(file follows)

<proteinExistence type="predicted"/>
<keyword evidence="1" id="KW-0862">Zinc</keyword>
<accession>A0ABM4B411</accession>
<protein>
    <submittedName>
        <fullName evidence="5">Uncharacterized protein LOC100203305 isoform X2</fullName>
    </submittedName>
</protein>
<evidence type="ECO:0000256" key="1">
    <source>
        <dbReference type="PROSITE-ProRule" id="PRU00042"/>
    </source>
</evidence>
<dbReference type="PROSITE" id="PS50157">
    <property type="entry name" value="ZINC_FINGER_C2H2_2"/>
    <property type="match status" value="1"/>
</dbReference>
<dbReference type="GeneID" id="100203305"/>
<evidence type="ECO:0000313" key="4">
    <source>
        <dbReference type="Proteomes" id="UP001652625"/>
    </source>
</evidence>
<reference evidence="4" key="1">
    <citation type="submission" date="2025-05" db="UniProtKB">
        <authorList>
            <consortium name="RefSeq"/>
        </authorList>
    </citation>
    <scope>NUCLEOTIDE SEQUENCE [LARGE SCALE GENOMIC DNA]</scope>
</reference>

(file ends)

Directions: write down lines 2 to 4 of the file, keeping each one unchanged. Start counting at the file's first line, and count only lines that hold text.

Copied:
<keyword evidence="1" id="KW-0862">Zinc</keyword>
<accession>A0ABM4B411</accession>
<protein>